American wine icon Robert Mondavi wrote in his autobiography that wine is passion.

“It’s family and friends,” the California wine legend wrote. “It’s warmth of heart and generosity of spirit. Wine is art. It’s culture. It’s the essence of civilization and the art of living.

“Even more importantly, it’s wine, food and the arts. Incorporating those three enhances the quality of life.”

One might expect such pronouncements from the man who was a key figure in making Napa Valley a major player on the world wine stage. But Mondavi lived his ideas and talked throughout his long life about wine as an important lifestyle issue. His voice simply echoed the words of others.

“In Europe we thought of wine as something as healthy and normal as food and also a great giver of happiness and wellbeing and delight,” Ernest Hemingway once wrote. “Drinking wine was not a snobbism nor a sign of sophistication nor a cult; it was as natural as eating and to me as necessary.”

For some people, columnist included, wine can be transformational. Once wine drinkers move beyond the normal or the givens of Cabernet and Chardonnay and open their palate to the world, they are often transformed in the way they look at culture, agriculture, food and drink.

While this all might seem a bit gooey or tad too philosophical for a wine column, a single bottle of wine changed my perspective and many others writing about wine and marketing wine have similar tales.

Most wine drinkers start with grocery wine. A certain age group will remember Fetzer, Inglenook, Gallo, and many others as the staple of American wine. In some ways it’s not too different today. The brand names have changed but it’s now the grapes – Cab,Chardonnay, Merlot, and maybe Pinot Grigio or Riesling. For some people it was Riunite Lambrusco with pasta.

The constant message of Grape Sense has been to branch out, try something new, ask your wine or liquor store service people to recommend something different.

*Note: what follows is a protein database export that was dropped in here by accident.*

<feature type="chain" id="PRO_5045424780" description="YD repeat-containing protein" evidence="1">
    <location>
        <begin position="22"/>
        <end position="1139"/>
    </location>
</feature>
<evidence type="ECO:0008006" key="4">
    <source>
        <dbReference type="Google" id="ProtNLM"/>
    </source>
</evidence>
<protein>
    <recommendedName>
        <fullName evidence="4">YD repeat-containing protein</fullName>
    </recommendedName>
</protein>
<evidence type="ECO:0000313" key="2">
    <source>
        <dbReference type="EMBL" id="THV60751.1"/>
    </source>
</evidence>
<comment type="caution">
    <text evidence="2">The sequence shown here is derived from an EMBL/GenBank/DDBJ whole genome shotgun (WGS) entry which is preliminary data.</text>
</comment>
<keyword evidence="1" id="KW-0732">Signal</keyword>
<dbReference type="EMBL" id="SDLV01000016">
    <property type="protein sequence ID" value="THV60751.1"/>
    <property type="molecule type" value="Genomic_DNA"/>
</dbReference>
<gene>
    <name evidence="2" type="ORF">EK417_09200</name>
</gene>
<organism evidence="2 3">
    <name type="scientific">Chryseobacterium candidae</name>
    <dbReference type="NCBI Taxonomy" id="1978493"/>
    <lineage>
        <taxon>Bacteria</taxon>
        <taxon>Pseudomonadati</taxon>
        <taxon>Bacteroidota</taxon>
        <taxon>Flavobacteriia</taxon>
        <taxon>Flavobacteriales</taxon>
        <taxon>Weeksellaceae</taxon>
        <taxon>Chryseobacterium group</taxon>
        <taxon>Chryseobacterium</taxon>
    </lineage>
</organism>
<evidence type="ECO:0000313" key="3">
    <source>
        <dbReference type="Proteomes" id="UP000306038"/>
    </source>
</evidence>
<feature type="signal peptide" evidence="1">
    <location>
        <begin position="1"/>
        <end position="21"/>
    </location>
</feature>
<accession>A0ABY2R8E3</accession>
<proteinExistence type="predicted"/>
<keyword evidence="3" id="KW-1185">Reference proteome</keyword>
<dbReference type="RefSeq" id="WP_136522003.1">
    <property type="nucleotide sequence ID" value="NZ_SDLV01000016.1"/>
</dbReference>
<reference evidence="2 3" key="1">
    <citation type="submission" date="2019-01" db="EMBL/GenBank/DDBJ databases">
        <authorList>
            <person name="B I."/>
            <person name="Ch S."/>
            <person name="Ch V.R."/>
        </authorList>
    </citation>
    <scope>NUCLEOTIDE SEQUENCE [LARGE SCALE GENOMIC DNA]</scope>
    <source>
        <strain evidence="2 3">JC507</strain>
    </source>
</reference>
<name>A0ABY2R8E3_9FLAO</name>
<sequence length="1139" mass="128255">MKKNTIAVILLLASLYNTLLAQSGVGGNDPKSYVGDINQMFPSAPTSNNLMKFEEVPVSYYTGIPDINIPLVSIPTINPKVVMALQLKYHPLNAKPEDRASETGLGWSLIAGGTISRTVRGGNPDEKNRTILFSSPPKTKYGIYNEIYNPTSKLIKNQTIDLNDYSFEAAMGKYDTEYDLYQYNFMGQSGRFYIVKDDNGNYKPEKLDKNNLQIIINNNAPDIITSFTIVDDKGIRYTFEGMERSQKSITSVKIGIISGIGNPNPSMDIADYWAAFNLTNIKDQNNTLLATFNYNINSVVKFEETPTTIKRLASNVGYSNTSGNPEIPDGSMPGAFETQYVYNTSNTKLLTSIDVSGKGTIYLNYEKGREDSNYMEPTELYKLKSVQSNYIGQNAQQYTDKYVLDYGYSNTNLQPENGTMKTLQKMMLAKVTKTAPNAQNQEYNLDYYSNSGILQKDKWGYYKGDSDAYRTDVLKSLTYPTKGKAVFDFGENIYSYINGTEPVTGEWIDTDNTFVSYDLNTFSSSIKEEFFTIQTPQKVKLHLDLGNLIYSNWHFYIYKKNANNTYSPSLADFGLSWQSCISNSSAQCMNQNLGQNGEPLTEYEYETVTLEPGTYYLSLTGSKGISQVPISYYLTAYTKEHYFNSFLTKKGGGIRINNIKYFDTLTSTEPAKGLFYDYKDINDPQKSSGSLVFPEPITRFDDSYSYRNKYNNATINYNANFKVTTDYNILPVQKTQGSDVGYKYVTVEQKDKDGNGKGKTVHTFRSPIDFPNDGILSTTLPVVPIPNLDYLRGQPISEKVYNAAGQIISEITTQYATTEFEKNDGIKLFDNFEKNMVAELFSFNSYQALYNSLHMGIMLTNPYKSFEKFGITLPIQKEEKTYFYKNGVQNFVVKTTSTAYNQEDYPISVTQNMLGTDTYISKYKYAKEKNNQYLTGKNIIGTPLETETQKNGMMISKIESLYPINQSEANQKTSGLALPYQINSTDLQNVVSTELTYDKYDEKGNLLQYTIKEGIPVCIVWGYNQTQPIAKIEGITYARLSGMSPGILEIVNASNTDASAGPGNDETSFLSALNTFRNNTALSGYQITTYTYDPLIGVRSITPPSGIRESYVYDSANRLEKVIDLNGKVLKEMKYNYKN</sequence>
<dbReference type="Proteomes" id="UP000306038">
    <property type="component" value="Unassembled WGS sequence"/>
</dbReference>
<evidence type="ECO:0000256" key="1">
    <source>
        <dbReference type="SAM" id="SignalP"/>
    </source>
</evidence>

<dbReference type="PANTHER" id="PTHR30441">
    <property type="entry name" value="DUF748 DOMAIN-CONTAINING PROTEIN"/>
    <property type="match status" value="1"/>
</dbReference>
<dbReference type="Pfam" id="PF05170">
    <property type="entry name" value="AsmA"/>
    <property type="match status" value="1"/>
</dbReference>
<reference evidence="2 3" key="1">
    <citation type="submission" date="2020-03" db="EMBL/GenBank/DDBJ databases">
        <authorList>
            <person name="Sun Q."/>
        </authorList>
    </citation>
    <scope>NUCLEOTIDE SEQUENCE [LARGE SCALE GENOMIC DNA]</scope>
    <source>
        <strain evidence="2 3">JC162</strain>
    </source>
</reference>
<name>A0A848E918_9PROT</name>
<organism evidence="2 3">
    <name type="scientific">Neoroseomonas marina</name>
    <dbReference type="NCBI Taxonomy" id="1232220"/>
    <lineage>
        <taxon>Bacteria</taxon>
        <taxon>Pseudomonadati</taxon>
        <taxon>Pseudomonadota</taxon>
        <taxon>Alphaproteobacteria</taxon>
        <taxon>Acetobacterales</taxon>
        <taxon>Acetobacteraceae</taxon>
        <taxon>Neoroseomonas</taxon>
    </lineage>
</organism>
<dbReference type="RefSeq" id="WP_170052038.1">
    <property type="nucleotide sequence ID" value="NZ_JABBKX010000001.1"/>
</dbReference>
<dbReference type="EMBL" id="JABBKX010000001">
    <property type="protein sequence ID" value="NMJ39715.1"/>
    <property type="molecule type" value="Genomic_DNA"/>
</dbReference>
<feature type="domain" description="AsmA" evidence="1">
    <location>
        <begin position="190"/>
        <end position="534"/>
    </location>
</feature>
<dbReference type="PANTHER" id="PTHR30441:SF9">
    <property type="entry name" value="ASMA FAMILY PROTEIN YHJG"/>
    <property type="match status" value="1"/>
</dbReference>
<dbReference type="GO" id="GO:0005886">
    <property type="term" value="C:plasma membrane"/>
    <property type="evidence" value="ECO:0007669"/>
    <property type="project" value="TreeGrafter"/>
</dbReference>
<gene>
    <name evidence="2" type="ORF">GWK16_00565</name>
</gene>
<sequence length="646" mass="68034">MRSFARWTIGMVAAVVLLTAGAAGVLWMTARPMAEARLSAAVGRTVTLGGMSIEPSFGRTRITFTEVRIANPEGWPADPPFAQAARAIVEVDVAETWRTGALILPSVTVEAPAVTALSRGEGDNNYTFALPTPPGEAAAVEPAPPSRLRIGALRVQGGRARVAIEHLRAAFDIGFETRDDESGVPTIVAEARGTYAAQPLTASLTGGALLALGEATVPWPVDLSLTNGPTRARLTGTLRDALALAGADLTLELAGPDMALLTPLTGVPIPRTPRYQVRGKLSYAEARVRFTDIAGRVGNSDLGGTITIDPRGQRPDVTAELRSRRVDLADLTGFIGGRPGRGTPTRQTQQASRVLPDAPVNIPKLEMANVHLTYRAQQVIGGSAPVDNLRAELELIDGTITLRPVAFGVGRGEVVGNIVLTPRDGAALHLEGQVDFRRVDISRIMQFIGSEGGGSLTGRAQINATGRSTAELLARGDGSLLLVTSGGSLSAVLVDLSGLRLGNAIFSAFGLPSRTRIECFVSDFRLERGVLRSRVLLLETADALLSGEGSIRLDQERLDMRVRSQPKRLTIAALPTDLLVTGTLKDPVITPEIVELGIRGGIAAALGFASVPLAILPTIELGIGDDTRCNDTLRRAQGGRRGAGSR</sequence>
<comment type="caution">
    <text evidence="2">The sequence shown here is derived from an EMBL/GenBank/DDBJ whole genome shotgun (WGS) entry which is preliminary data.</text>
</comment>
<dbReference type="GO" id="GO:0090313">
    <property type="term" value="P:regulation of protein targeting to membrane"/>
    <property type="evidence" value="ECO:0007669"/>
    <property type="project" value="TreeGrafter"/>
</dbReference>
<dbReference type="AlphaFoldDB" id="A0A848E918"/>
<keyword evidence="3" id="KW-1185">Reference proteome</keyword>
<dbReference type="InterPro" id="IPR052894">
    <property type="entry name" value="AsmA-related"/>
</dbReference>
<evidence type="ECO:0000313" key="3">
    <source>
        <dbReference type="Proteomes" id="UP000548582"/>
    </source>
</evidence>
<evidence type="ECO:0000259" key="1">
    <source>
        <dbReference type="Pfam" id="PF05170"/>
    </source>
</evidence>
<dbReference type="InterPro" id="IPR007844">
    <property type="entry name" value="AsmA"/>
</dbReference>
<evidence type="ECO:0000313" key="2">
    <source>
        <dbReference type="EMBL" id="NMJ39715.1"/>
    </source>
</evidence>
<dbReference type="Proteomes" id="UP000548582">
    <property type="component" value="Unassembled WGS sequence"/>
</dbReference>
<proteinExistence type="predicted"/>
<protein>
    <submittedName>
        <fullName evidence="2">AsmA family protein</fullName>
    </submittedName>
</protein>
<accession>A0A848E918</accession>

A single bottle of Spanish Tempranillo, in many ways, turned me into a wine writer and wine enthusiast. That happened about five or six years ago. Sharing the story always seemed a bit self-indulgent but I’ve heard it too many times from others.

I asked a wine shop owner to recommend something different. “Have you tried Spanish wines,” he asked. “Tempranillo?”

If I couldn’t pronounce it, I was pretty sure I had never tried it.

A single bottle of Montecillo Crianza red wine from Spain made me go ‘wow.” I don’t remember much of the detail other than it was rich, smooth, and delicious. And it was cheap. It’s available today at a range of about $9.99 to $12.99.

Spanish wines are great values because they are aged in oak and/or the bottle before being released. There are hundreds of great Spanish wines under $15. Tempranillo is the key grape for many Spanish wines. Tempranillo often combines the taste of dark berries, plum, vanilla, and herbs for a full-bodied wine. It is a great match for beef, pork, even a steak off the grill.

A bottle of the 2007 Montecillo Crianza, the latest release, arrived to my office recently. It was a media trade sample – yes, I get wine sent to me frequently for tasting. It brought back a lot of memories. I had never quite realized until that day, then reflecting on stories heard from others, that the Montecillo was my transformational wine.

After tasting that wine a few years ago I wanted to try other wines. After tasting it just a few days ago, I had to share the story. Find your transformational wine by asking for something different.

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